THE US is bracing for possible revenge terrorist attacks after a CIA-led airstrike in Yemen killed US-born radical cleric and al-Qa’ida figure Anwar al-Awlaki.
The State Department issued a worldwide travel alert yesterday that warned of potential retaliation inside the US and abroad.
“Awlaki’s standing as a pre-eminent English-language advocate of violence could potentially trigger anti-American acts worldwide to avenge his death,” the alert said.
Before the targeted assassination that killed him and six other people two days ago, Awlaki was regarded by Washington as “the most significant risk” to the US because of terrorist plots he inspired.
President Barack Obama called him the leader of “external operations” for Al-Qa’ida in the Arabian Peninsula, a Yemeni-based offsohot of the terrorist network formed by the late Osama bin Laden that is now considered more dangerous than the original.
The State Department travel alert was issued a day after a joint FBI and Homeland Security Department bulletin said Awlaki’s death “could provide motivation for homeland attacks”.
The killing of Awlaki has reignited debate over the legality of targeting US citizens, after President Barack Obama approved the assassination in April last year.
Awlaki was born in the US state of New Mexico in 1971 and ran mosques as an imam in California and Falls Church, Virginia, before leaving the US for Yemen. There he is said to have become radicalised after being jailed, interrogated, and allegedly tortured by Yemeni authorities.
For the assassination order, the Obama administration relied on Justice Department advice and the authority of congress that Awlaki had become a high-level belligerent of enemy forces plotting to kill Americans, based on international law recognising the right of self-defence.
The administration’s position was successfully defended in the US District Court last year in a case backed by the American Civil Liberties Union and brought by Awlaki’s father, who claimed the first targeted assassination against a US citizen breached legal process without his son facing any charges.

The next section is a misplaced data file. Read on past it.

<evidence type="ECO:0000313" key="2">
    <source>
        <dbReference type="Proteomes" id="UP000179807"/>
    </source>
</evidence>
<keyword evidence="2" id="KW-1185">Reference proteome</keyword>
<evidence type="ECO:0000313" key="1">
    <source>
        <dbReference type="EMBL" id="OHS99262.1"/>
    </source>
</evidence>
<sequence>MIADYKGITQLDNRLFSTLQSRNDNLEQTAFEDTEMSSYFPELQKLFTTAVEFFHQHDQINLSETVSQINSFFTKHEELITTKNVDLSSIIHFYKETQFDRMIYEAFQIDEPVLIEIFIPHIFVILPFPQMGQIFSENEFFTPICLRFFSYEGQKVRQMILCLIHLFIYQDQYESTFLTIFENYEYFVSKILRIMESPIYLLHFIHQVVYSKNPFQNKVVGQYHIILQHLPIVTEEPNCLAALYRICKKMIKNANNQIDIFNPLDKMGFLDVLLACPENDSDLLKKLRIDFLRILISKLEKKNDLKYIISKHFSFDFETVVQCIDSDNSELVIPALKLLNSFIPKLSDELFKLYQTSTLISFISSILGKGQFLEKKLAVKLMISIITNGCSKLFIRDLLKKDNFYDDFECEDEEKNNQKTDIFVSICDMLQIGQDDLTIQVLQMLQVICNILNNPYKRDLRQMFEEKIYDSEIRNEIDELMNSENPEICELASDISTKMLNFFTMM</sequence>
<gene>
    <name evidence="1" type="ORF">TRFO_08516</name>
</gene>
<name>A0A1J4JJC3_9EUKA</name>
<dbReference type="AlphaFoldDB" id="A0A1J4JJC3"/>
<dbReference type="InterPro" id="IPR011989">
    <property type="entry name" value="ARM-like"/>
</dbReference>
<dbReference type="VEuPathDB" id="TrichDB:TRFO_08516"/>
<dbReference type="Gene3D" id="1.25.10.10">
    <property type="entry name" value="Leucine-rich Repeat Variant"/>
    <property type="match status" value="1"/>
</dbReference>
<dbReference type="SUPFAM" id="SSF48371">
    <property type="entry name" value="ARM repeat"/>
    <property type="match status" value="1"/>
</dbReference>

The judge ruled it was a “political question” to be decided by the executive branch and congress.
Awlaki was not the leader of al-Qa’ida in the Arabian Peninsula. That title still belongs to Nasir al-Wuhayshi, a former bodyguard of Osama bin Laden who escaped from a Yemeni prison in 2006 and set up the al-Qa’ida offshoot.
But Awlaki was considered extremely dangerous because of his influence in recruiting extremists through internet messages delivered in English and Arabic.
He is alleged to have had email conversations that possibly inspired Nidal Malik Hasan, a troubled US army major charged with murdering 13 people at the Fort Hood military base in 2009.
Awlaki is also accused of giving directions to the alleged “underwear bomber”, Umar Farouk Abdulmutallab, a Nigerian charged with trying to blow up an aircraft before it landed in Detroit on Christmas Day in 2009.
Internet sermons by Awlaki are believed to have inspired Faisal Shahzad, a Pakistani living in the US who unsuccessfully attempted to set off a car-bomb in Times Square, New York, last year, and was arrested as he tried to leave the US.
Awlaki is considered the most high-profile al-Qa’ida figure to be killed since bin Laden in May even if, in tactical terms, the killing of al-Qa’ida deputy Attiyah Abd al-Rahman in Pakistan in late August was more important as an operational blow against the overall terrorist organisation.
Peter King, the Republican House of Representatives homeland security committee chairman, is calling Awlaki’s assassination “as significant as any we can imagine” and more significant than the killing of Bin Laden.
President Barack Obama is calling Awlaki’s death a major blow to al-Qa’ida’s most active branch in Yemen.
From the White House, he said that AQAP remained a dangerous but weakened terrorist organisation.
The demise of Awlaki still leaves the US with significant terrorist targets, including Wuhayshi in Yemen and Bin Laden’s official replacement as al-Qa’ida leader, al-Ayman al-Zarahiri, who is believed to be hiding in Pakistan.
Also killed in a US drone attack on the same day as Awlaki was another US citizen, Samir Khan, who was born in North Carolina and later left for Yemen to edit Inspire, an online al-Qa’ida magazine.